AZ Pediatría
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Vol. 26 - Num. 101

Original Papers

Melatonin in sleep disorders. Comparison of different products and literature review

Victoria Domínguez Leóna, Beatriz Flores Méndezb, Cristóbal Coronel Rodríguezb

aMIR-Pediatría. CS Amante Laffón. Sevilla. España .
bPediatra. CS Amante Laffón. Sevilla. España.

Correspondence: V Domínguez. E-mail:

Reference of this article: Domínguez León V, Flores Méndez B, Coronel Rodríguez C. Melatonin in sleep disorders. Comparison of different products and literature review . Rev Pediatr Aten Primaria. 2024;26:23-34.

Published in Internet: 07-02-2024 - Visits: 4453


Introduction: sleep disorders are a growing problem in paediatrics. Melatonin is the drug of choice and it is common to receive advertising for multiple products containing melatonin in primary care. In this paper, a comparative analysis of these products is carried out, examining the most recent scientific evidence, in order to determine whether their use is justified or not.

Methods: we conducted a descriptive study on melatonin-containing products sold in pharmacies in Spain and aimed at the paediatric population. Subsequently, we performed a systematic review of documents on the use of melatonin in children and on each extra component present in the collected products.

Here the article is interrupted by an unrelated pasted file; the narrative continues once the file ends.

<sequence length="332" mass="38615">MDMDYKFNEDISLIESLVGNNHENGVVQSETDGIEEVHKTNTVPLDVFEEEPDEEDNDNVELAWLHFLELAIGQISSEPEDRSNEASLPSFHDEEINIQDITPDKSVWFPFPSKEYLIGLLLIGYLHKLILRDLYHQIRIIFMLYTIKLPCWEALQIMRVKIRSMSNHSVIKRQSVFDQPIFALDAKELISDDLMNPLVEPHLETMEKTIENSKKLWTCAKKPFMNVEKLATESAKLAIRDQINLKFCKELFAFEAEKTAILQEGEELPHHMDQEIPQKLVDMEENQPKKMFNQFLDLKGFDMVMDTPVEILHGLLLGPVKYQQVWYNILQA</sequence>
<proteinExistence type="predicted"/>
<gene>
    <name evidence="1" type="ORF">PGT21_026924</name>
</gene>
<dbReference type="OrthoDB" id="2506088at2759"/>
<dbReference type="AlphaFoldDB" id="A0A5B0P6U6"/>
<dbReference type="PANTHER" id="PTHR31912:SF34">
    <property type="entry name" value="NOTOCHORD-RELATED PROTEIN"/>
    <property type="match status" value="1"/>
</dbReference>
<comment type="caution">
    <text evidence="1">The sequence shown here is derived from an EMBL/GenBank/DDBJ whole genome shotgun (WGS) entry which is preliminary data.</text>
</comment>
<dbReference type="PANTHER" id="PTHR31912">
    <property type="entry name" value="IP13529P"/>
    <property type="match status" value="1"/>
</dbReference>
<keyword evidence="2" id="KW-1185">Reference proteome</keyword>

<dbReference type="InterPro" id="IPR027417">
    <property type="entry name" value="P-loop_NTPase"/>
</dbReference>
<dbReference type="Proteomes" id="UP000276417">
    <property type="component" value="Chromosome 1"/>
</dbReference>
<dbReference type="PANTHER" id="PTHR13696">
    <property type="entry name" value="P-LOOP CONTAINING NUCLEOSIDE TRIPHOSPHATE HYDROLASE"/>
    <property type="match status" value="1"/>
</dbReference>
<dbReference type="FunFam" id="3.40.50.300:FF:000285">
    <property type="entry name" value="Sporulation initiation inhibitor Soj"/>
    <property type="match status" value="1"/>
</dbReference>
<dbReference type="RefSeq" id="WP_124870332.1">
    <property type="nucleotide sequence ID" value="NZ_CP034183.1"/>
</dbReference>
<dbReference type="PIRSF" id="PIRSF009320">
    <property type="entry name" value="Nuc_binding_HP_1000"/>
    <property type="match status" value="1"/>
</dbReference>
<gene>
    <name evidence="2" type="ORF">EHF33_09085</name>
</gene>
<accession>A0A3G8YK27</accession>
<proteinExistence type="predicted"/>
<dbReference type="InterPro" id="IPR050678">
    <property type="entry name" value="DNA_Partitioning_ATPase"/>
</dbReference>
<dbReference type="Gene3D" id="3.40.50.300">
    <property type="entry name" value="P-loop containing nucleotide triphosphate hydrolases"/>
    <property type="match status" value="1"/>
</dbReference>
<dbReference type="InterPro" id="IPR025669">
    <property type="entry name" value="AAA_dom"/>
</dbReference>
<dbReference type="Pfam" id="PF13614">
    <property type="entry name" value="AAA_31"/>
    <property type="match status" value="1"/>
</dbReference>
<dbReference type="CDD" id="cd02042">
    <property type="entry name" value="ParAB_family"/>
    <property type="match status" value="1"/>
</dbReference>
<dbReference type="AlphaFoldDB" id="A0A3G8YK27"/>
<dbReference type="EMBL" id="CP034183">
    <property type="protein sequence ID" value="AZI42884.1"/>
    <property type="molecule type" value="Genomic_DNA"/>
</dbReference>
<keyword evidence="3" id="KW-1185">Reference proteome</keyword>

Results: the analysis included 53 products. The most common dosage was in drops or millilitres. The usual recommended dose of melatonin was 1 mg per day. The most frequently reported added component was vitamin B6, and lemon balm and passionflower were the most frequently used herbs. None of the products were specifically listed in the Spanish Agency for Medicines and Health Products, and no bibliographical references were provided in the advertising of any of the products.

Conclusions: although the efficacy of melatonin in sleep disorders is well known, there is currently no consensus on its effective dose in children. There is little evidence on the substances most frequently combined with melatonin to support their results in sleep, and there are no standardised doses for them or lower doses are used due to a lack of studies in the paediatric population.


Melatonin Sleep disorders